Undeterred by these past failures, last fall the NRCC held a video contest where users were asked to submit their own ads on why the Democratic Congress wasn't working. The top five videos were to be voted on by the general public. Problem was, there were only five entries, including this one:
On McCain's Web site, visitors are invited to "Spread the Word" about the presumptive Republican nominee by sending campaign-supplied comments to blogs and Web sites under the visitor's screen name. The site offers sample comments ("John McCain has a comprehensive economic plan . . .") and a list of dozens of suggested destinations, conveniently broken down into "conservative," "liberal," "moderate" and "other" categories. Just cut and paste.
Spamers and trolls earn points by posting more comments, and the points can be turned in for a wide range of John McCain related prizes (I'm not kidding).
Curious to see how many people were participating in this project, I performed a Google search on one phrase in one of the two talking points: "respectful of the goodness in each other". There were about 150 results, most of which were either reports on the McCain speech where he says that phrase, or blog posts mocking the online campaign. Only six results appeared to be serious attempts to spread around the talking point. See one, two, three, four, five and six.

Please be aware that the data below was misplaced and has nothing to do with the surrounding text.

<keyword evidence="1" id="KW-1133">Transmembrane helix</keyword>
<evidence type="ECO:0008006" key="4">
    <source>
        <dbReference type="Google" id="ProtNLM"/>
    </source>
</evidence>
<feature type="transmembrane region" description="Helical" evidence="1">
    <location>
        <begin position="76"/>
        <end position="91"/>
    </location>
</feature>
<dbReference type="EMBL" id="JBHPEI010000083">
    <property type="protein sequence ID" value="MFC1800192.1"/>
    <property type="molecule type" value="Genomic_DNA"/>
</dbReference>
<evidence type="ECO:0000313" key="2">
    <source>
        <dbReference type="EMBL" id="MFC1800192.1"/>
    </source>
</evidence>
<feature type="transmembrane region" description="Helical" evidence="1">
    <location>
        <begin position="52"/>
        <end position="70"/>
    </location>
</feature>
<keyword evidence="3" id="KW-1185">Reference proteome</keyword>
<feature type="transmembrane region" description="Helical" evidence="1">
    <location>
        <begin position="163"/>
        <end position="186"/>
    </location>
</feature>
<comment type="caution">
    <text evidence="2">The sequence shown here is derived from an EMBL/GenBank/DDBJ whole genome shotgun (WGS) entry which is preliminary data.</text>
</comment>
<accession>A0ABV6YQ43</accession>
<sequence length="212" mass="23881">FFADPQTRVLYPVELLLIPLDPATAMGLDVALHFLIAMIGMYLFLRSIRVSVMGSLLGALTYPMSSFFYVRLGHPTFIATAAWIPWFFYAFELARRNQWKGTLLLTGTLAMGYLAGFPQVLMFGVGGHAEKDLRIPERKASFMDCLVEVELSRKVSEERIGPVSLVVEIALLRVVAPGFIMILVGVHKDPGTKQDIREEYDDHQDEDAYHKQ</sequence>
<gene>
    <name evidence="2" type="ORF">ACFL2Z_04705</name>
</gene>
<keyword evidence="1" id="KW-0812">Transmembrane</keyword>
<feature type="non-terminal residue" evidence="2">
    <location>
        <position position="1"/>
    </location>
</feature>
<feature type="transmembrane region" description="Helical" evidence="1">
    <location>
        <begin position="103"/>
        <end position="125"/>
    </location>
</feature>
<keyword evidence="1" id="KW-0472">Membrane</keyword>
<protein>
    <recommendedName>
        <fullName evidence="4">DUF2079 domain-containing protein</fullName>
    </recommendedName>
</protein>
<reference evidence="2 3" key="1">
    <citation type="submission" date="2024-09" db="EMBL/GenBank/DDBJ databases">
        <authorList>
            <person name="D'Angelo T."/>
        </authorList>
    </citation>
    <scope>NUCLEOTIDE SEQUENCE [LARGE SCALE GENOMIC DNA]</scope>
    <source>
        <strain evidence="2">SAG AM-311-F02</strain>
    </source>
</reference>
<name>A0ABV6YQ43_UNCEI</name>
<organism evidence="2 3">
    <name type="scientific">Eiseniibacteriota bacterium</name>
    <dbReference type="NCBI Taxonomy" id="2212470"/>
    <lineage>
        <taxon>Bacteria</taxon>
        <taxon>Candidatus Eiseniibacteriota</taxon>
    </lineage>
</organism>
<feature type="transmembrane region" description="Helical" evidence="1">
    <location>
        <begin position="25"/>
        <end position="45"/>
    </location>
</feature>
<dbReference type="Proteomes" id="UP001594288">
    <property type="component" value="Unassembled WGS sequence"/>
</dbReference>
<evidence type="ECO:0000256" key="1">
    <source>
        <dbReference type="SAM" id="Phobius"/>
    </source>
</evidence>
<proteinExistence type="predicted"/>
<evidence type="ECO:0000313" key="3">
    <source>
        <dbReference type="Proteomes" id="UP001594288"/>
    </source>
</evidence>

This isn't a new campaign either, as it has been around since at least late May. While only six participants in three months might seem pretty pathetic, I guess they at least got more people to participate than they did in their earlier contests. Also, I haven't looked around for the other talking point yet, so it might rise up to a total of twelve once I do. So, instead of mocking them, perhaps I should be worried about their growing online activist army. At a rate of one new participant every year, they should catch Democrats in the year 5,677,244. Yikes!